North Korea is distributing military reserves of rice to face the current food crisis as a heat wave and drought hit the country, the South Korean spy agency revealed on Tuesday.
Seoul’s National Intelligence Service (NIS) reported that North Korea is providing its citizens with rice reserved for times of conflict, he told the agency Associated Press Ha Tae-Keung, one of the lawmakers who attended a committee meeting. Lawmaker Kim Byung-kee said the North Koreans are running out of grain reserves.
The current food crisis is being fueled by an ongoing heat wave, drought and years of economic mismanagement. The NIS noted that North Korea sees combating drought as “a matter of national existence” and is gathering forces to raise public awareness, said Ha Tae-Keung.
On Tuesday, the NIS also said that North Korea wanted to lift international sanctions banning exports of metals and imports of refined fuel before restarting denuclearization talks with the United States (USA).
Last week, North Korea and South Korea agreed to reopen a hotline of communications, cut last year by Pyongyang. Economic sanctions imposed by the international community and the closure of the border with China due to the covid-19 pandemic are believed to have intensified the food crisis.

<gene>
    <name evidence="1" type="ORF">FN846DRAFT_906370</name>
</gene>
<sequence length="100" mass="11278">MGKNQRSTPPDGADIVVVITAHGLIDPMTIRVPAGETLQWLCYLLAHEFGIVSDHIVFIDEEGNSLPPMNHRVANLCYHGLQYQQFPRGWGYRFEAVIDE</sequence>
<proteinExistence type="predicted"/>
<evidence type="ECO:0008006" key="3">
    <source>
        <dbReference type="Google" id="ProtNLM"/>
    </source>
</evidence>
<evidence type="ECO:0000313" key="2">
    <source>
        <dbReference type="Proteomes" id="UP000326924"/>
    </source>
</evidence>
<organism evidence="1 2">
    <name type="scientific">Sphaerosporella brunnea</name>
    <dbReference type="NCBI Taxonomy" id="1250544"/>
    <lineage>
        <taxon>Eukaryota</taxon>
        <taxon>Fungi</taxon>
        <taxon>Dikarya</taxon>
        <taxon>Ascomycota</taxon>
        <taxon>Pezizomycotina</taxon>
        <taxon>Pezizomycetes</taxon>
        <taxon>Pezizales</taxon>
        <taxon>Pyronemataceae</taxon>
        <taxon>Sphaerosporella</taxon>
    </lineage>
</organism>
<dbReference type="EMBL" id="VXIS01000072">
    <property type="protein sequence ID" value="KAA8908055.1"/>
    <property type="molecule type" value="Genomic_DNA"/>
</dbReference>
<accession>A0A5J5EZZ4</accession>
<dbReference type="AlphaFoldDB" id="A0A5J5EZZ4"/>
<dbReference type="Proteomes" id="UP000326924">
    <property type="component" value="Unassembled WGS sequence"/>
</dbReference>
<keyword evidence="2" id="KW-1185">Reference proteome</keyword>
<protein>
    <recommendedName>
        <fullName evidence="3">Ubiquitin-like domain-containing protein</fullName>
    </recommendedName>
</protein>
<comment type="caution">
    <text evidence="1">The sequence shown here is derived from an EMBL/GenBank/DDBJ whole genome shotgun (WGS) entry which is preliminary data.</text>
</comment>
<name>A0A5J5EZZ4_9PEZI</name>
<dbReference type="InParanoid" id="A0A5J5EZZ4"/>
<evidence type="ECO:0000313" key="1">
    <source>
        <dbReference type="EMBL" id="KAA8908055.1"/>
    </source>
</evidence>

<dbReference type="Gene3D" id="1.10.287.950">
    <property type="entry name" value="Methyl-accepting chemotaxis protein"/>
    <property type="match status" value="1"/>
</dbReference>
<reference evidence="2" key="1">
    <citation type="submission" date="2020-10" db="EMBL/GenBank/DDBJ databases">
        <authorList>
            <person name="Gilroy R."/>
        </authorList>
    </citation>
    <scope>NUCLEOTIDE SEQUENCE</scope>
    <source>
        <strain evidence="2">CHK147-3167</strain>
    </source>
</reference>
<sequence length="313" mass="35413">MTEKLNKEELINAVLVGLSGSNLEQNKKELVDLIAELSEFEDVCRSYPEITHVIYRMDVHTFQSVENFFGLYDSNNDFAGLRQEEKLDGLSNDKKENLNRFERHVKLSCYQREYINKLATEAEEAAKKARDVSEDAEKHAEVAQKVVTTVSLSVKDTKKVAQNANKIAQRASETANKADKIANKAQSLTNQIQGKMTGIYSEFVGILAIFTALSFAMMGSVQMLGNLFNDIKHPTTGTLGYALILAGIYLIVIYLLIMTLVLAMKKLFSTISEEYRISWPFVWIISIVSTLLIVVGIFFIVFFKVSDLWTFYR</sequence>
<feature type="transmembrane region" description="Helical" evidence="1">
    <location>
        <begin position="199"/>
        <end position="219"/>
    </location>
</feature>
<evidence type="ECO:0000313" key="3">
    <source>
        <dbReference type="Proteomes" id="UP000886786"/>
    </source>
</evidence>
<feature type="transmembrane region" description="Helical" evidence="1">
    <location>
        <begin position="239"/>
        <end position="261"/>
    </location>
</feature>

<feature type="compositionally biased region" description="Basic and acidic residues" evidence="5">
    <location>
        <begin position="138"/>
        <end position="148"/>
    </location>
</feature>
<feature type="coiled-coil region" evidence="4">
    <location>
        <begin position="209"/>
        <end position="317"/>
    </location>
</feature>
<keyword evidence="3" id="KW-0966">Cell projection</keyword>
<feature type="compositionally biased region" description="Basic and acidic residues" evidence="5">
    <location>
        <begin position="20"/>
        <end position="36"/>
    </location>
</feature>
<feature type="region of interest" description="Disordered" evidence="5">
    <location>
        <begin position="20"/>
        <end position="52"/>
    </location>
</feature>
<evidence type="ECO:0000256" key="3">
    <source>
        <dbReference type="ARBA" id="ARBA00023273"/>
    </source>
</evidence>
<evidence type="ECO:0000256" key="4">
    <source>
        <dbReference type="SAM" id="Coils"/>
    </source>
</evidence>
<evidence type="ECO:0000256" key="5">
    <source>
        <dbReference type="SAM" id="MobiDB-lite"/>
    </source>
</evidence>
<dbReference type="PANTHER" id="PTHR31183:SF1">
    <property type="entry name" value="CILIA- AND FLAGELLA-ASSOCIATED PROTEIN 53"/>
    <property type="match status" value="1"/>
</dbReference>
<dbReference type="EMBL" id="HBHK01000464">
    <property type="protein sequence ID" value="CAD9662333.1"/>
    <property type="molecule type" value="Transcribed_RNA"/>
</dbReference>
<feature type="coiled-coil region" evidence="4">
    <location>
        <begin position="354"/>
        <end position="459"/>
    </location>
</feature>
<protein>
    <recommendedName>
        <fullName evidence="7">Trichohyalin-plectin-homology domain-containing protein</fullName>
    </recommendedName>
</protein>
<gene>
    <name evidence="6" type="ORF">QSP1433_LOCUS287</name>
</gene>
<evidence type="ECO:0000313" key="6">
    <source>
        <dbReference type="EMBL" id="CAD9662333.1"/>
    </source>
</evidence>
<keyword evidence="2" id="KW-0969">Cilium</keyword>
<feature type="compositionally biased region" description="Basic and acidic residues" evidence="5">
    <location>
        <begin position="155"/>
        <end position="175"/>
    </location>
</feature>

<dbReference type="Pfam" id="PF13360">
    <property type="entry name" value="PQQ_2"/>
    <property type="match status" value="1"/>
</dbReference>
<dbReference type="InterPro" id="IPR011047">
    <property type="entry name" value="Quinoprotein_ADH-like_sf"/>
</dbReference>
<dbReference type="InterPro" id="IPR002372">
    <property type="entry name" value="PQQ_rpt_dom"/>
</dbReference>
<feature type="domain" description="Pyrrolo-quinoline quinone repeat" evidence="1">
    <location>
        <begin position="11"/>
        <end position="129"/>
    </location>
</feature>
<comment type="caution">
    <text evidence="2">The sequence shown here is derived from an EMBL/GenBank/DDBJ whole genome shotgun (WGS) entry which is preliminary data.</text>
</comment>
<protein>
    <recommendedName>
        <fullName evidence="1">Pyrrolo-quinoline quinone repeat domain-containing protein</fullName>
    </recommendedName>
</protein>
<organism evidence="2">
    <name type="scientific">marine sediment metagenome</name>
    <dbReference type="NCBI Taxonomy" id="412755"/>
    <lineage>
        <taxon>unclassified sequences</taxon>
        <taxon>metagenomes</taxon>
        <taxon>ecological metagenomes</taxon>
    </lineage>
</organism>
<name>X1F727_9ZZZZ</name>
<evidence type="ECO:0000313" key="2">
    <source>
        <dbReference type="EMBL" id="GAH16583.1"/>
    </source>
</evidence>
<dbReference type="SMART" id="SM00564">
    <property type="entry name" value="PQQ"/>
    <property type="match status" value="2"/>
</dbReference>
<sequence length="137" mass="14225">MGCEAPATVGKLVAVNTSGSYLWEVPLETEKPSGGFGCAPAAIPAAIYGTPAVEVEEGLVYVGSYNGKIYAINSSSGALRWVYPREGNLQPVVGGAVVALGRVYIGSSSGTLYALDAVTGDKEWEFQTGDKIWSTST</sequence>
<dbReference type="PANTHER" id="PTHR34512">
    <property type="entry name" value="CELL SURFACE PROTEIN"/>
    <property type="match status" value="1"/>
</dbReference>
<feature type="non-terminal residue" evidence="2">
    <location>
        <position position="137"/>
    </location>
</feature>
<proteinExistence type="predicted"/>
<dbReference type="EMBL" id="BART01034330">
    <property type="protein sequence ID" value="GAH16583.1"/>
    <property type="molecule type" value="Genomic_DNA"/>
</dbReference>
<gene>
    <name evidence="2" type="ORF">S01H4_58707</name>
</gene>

North Korea is estimated to have produced around 4.4 million tons of grain in 2020, about 240,000 tonnes less than the previous year, according to the Korea Development Institute. He said that the country needs at least 5.7 million tonnes to feed its population of 26 million people.
Grain prices have risen in recent weeks, with corn rising 22% and rice – North Korea’s most important production – doubling from early 2021.
In a report released in June, the Food and Agriculture Organization of the United Nations said that imports will not be enough to close the food gap.
In June, the North Korean leader asked authorities to come up with ways to increase agricultural production. Previously, Kim Jong Un he had already compared the difficulties related to the pandemic with the famine of the 1990s.
Taísa Pagno //